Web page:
Evaluation of Zinc Oxide: Gallium for High-Speed Thermographic Phosphorescence During Impact Studies
thesisposted on 06.05.2021, 12:26 by Patrick B Moore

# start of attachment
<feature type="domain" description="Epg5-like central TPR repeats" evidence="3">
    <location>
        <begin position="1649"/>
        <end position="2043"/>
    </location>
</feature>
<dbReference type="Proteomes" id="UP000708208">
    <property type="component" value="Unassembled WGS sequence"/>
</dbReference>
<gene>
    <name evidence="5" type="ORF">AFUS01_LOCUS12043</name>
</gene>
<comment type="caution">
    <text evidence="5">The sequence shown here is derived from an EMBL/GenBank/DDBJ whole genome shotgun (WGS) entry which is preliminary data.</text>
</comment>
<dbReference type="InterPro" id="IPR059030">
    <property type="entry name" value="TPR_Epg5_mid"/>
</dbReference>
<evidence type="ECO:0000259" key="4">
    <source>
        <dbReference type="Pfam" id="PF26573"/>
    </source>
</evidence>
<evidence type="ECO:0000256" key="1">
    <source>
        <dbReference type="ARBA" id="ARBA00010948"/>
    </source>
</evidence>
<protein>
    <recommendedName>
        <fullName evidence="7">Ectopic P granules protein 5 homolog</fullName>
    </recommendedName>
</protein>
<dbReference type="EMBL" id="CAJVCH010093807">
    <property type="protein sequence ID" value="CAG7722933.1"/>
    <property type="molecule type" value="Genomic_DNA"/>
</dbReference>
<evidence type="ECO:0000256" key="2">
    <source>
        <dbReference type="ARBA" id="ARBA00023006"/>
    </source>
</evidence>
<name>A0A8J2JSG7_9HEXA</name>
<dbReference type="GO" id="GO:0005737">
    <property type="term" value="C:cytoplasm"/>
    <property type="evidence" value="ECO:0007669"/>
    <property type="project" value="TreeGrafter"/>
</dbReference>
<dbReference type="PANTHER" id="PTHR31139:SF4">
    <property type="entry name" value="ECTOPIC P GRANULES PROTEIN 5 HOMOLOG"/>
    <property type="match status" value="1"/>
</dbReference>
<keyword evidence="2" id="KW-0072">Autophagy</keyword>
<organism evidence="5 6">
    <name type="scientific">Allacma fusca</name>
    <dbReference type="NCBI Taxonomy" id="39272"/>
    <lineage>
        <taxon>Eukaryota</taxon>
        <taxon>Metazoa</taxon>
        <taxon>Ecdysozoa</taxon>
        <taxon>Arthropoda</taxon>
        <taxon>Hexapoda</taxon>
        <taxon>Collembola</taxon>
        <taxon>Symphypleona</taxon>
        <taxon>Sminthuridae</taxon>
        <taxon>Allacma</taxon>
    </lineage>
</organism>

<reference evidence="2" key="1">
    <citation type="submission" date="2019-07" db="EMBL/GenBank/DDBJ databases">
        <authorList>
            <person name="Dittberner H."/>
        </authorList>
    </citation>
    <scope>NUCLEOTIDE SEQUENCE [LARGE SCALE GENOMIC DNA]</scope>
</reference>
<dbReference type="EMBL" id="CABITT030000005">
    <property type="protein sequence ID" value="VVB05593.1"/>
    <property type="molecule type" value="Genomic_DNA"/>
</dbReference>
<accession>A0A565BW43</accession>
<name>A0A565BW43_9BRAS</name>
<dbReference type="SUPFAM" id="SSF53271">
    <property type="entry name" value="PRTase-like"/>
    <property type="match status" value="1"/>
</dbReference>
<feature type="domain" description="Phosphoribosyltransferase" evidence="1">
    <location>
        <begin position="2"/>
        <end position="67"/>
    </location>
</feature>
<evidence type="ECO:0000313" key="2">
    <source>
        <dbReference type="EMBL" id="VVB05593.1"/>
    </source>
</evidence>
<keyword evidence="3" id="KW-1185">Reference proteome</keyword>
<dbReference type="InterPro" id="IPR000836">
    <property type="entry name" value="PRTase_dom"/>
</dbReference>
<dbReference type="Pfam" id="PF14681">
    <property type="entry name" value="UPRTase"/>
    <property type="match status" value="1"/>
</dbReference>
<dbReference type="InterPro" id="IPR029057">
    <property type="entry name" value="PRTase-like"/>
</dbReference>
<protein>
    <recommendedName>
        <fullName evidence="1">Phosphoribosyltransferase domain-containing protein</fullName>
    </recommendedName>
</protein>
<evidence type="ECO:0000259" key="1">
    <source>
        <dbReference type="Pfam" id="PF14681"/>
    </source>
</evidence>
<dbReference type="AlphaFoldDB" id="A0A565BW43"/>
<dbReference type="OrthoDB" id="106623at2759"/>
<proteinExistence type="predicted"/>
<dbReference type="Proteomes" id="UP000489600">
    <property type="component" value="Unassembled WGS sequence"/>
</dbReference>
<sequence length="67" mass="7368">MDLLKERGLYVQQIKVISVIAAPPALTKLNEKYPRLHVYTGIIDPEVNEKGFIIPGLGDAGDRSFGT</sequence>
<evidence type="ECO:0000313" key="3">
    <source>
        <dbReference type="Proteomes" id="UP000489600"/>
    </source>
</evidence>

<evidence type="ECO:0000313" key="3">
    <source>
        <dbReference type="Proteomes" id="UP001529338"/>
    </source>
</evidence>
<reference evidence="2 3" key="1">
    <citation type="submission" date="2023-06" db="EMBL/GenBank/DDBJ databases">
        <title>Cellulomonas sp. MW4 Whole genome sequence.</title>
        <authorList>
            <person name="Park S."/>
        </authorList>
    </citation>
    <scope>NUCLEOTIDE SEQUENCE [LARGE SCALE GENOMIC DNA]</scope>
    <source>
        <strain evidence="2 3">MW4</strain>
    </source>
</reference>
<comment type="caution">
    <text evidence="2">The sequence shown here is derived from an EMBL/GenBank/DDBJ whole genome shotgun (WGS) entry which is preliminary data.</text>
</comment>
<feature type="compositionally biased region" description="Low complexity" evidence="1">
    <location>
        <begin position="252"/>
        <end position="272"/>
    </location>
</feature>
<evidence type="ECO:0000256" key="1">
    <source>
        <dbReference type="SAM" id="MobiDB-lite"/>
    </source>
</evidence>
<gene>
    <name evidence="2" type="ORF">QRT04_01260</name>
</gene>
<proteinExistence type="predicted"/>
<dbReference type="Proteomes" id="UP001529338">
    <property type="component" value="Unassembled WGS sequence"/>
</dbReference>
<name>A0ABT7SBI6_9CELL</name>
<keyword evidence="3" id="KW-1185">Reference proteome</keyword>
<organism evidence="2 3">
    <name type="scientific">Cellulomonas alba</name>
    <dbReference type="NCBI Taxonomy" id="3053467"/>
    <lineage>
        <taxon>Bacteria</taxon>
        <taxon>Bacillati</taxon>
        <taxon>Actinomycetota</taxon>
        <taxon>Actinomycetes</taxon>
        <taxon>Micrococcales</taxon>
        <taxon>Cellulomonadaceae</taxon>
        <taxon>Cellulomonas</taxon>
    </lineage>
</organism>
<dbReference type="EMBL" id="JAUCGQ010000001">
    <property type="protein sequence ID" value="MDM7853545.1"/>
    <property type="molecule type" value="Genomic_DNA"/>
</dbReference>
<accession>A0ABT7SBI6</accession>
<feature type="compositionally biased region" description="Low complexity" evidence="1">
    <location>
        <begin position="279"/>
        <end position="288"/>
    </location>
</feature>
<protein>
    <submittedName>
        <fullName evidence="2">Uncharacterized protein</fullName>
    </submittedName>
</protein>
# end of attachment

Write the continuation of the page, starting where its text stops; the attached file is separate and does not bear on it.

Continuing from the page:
Thermographic phosphors are useful compounds to determine temperature, due to their luminescence characteristics being a function of temperature. In this research, Zinc Oxide: Gallium was evaluated for its ability to measure the temperature of an impact event in a drop weight apparatus. Different solids loadings of the phosphor were placed in a sylgard binder and these samples were then excited by a 355 nm laser as they were impacted. Images of the event were captured through two separate filters with a high-speed camera, from which intensity ratios were formed. These intensity ratios correlated to a temperature, revealing the change in temperature of the sample throughout the impact. Initial testing at a repetition rate of 500 kHz provided insignificant data, due to difficulties with timing. The whole impact event was not able to be captured, and the imprecise timing of the drop did not allow for imaging of a specific area of the impact. Moving to a slower repetition rate of 50 kHz, the entire impact was captured on the high-speed camera, showing three separate areas of interest. The first section of this area was where the impact was first initiated, resulting in a temperature increase. Next, there was a temperature decrease, where the energy from the drop weight transitioned to deforming, rather than heating the sample. Lastly, there was a final temperature rise when the sample was fully compressed, but the impact was still occurring. This trend presented itself in all of the samples, supporting the idea that when combined with the intensity ratio method, ZnO:Ga embedded in a sylgard binder is an appropriate method to determine the temperature changes in a high-speed impact event.